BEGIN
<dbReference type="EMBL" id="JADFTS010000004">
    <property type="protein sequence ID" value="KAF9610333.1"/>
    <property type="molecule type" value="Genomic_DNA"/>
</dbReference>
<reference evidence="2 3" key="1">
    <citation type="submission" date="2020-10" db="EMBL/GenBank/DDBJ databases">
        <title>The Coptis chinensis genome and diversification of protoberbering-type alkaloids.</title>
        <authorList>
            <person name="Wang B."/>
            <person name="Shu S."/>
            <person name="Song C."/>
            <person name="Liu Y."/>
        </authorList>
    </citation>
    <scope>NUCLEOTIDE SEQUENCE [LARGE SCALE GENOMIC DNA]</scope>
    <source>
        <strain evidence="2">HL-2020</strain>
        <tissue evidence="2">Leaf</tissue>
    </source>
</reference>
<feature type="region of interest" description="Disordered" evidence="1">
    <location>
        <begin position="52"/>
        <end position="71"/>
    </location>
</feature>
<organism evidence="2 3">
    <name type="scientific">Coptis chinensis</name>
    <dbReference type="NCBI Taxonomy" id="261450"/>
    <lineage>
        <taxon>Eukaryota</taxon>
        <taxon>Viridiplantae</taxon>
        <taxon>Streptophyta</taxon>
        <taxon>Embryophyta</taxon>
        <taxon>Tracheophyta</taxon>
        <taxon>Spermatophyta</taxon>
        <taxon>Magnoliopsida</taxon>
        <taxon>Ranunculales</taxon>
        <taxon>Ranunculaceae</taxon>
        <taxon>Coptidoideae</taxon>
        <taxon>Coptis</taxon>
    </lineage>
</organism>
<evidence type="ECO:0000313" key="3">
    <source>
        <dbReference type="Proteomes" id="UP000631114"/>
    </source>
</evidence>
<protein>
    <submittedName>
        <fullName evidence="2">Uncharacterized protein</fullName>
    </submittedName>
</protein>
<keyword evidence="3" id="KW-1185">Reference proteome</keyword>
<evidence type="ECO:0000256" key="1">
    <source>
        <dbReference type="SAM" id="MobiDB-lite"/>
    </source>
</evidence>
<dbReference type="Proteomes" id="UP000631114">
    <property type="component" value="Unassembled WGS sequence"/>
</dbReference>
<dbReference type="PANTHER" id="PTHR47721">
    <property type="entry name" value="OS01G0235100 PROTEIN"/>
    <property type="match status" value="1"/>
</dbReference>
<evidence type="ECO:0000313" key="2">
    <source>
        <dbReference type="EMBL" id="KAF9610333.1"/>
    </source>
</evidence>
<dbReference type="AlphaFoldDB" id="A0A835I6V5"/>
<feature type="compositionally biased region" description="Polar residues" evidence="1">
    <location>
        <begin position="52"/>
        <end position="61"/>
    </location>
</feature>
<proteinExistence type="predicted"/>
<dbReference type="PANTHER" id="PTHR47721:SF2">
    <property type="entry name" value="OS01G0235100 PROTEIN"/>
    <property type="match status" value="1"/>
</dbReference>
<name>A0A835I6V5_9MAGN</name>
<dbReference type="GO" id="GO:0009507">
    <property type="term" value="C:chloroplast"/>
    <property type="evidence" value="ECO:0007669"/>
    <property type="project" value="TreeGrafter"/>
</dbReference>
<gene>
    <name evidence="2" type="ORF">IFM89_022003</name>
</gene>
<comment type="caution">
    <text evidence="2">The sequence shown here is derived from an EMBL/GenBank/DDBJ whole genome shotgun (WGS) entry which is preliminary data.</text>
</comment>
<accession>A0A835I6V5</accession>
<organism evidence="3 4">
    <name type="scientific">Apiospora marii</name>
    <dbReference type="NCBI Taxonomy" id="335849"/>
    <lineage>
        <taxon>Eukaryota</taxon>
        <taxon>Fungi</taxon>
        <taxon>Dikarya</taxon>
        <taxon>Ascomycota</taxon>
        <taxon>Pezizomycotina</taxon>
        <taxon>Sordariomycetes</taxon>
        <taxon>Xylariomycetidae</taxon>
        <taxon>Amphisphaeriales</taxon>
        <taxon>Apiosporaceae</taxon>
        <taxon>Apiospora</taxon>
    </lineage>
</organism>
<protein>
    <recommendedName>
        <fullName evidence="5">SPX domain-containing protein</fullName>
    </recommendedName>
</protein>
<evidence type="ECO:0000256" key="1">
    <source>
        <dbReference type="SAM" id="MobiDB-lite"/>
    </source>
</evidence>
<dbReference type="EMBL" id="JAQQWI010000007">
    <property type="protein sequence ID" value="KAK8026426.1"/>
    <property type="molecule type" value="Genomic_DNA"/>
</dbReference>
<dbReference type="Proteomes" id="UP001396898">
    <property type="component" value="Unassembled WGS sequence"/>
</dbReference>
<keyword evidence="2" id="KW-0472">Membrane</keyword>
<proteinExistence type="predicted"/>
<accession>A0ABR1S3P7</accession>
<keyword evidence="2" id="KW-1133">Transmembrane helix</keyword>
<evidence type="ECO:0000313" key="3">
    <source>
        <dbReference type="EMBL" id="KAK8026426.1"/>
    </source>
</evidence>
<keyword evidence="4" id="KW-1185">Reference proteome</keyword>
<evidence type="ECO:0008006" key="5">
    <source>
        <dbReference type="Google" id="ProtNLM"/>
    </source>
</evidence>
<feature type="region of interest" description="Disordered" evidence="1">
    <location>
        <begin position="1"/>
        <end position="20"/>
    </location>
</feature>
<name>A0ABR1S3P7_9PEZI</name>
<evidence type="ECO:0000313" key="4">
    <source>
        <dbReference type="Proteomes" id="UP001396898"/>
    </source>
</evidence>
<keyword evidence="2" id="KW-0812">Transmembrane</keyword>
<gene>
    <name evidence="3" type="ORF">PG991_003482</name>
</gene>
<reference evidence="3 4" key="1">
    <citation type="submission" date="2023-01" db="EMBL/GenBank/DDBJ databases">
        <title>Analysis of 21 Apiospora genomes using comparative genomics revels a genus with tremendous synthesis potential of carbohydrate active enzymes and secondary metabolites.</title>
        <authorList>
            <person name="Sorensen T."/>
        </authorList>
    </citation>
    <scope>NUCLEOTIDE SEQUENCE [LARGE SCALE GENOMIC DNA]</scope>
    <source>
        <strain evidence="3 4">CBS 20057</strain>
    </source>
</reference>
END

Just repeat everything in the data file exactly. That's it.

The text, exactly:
<dbReference type="EMBL" id="JADFTS010000004">
    <property type="protein sequence ID" value="KAF9610333.1"/>
    <property type="molecule type" value="Genomic_DNA"/>
</dbReference>
<reference evidence="2 3" key="1">
    <citation type="submission" date="2020-10" db="EMBL/GenBank/DDBJ databases">
        <title>The Coptis chinensis genome and diversification of protoberbering-type alkaloids.</title>
        <authorList>
            <person name="Wang B."/>
            <person name="Shu S."/>
            <person name="Song C."/>
            <person name="Liu Y."/>
        </authorList>
    </citation>
    <scope>NUCLEOTIDE SEQUENCE [LARGE SCALE GENOMIC DNA]</scope>
    <source>
        <strain evidence="2">HL-2020</strain>
        <tissue evidence="2">Leaf</tissue>
    </source>
</reference>
<feature type="region of interest" description="Disordered" evidence="1">
    <location>
        <begin position="52"/>
        <end position="71"/>
    </location>
</feature>
<organism evidence="2 3">
    <name type="scientific">Coptis chinensis</name>
    <dbReference type="NCBI Taxonomy" id="261450"/>
    <lineage>
        <taxon>Eukaryota</taxon>
        <taxon>Viridiplantae</taxon>
        <taxon>Streptophyta</taxon>
        <taxon>Embryophyta</taxon>
        <taxon>Tracheophyta</taxon>
        <taxon>Spermatophyta</taxon>
        <taxon>Magnoliopsida</taxon>
        <taxon>Ranunculales</taxon>
        <taxon>Ranunculaceae</taxon>
        <taxon>Coptidoideae</taxon>
        <taxon>Coptis</taxon>
    </lineage>
</organism>
<evidence type="ECO:0000313" key="3">
    <source>
        <dbReference type="Proteomes" id="UP000631114"/>
    </source>
</evidence>
<protein>
    <submittedName>
        <fullName evidence="2">Uncharacterized protein</fullName>
    </submittedName>
</protein>
<keyword evidence="3" id="KW-1185">Reference proteome</keyword>
<evidence type="ECO:0000256" key="1">
    <source>
        <dbReference type="SAM" id="MobiDB-lite"/>
    </source>
</evidence>
<dbReference type="Proteomes" id="UP000631114">
    <property type="component" value="Unassembled WGS sequence"/>
</dbReference>
<dbReference type="PANTHER" id="PTHR47721">
    <property type="entry name" value="OS01G0235100 PROTEIN"/>
    <property type="match status" value="1"/>
</dbReference>
<evidence type="ECO:0000313" key="2">
    <source>
        <dbReference type="EMBL" id="KAF9610333.1"/>
    </source>
</evidence>
<dbReference type="AlphaFoldDB" id="A0A835I6V5"/>
<feature type="compositionally biased region" description="Polar residues" evidence="1">
    <location>
        <begin position="52"/>
        <end position="61"/>
    </location>
</feature>
<proteinExistence type="predicted"/>
<dbReference type="PANTHER" id="PTHR47721:SF2">
    <property type="entry name" value="OS01G0235100 PROTEIN"/>
    <property type="match status" value="1"/>
</dbReference>
<name>A0A835I6V5_9MAGN</name>
<dbReference type="GO" id="GO:0009507">
    <property type="term" value="C:chloroplast"/>
    <property type="evidence" value="ECO:0007669"/>
    <property type="project" value="TreeGrafter"/>
</dbReference>
<gene>
    <name evidence="2" type="ORF">IFM89_022003</name>
</gene>
<comment type="caution">
    <text evidence="2">The sequence shown here is derived from an EMBL/GenBank/DDBJ whole genome shotgun (WGS) entry which is preliminary data.</text>
</comment>
<accession>A0A835I6V5</accession>
<organism evidence="3 4">
    <name type="scientific">Apiospora marii</name>
    <dbReference type="NCBI Taxonomy" id="335849"/>
    <lineage>
        <taxon>Eukaryota</taxon>
        <taxon>Fungi</taxon>
        <taxon>Dikarya</taxon>
        <taxon>Ascomycota</taxon>
        <taxon>Pezizomycotina</taxon>
        <taxon>Sordariomycetes</taxon>
        <taxon>Xylariomycetidae</taxon>
        <taxon>Amphisphaeriales</taxon>
        <taxon>Apiosporaceae</taxon>
        <taxon>Apiospora</taxon>
    </lineage>
</organism>
<protein>
    <recommendedName>
        <fullName evidence="5">SPX domain-containing protein</fullName>
    </recommendedName>
</protein>
<evidence type="ECO:0000256" key="1">
    <source>
        <dbReference type="SAM" id="MobiDB-lite"/>
    </source>
</evidence>
<dbReference type="EMBL" id="JAQQWI010000007">
    <property type="protein sequence ID" value="KAK8026426.1"/>
    <property type="molecule type" value="Genomic_DNA"/>
</dbReference>
<dbReference type="Proteomes" id="UP001396898">
    <property type="component" value="Unassembled WGS sequence"/>
</dbReference>
<keyword evidence="2" id="KW-0472">Membrane</keyword>
<proteinExistence type="predicted"/>
<accession>A0ABR1S3P7</accession>
<keyword evidence="2" id="KW-1133">Transmembrane helix</keyword>
<evidence type="ECO:0000313" key="3">
    <source>
        <dbReference type="EMBL" id="KAK8026426.1"/>
    </source>
</evidence>
<keyword evidence="4" id="KW-1185">Reference proteome</keyword>
<evidence type="ECO:0008006" key="5">
    <source>
        <dbReference type="Google" id="ProtNLM"/>
    </source>
</evidence>
<feature type="region of interest" description="Disordered" evidence="1">
    <location>
        <begin position="1"/>
        <end position="20"/>
    </location>
</feature>
<name>A0ABR1S3P7_9PEZI</name>
<evidence type="ECO:0000313" key="4">
    <source>
        <dbReference type="Proteomes" id="UP001396898"/>
    </source>
</evidence>
<keyword evidence="2" id="KW-0812">Transmembrane</keyword>
<gene>
    <name evidence="3" type="ORF">PG991_003482</name>
</gene>
<reference evidence="3 4" key="1">
    <citation type="submission" date="2023-01" db="EMBL/GenBank/DDBJ databases">
        <title>Analysis of 21 Apiospora genomes using comparative genomics revels a genus with tremendous synthesis potential of carbohydrate active enzymes and secondary metabolites.</title>
        <authorList>
            <person name="Sorensen T."/>
        </authorList>
    </citation>
    <scope>NUCLEOTIDE SEQUENCE [LARGE SCALE GENOMIC DNA]</scope>
    <source>
        <strain evidence="3 4">CBS 20057</strain>
    </source>
</reference>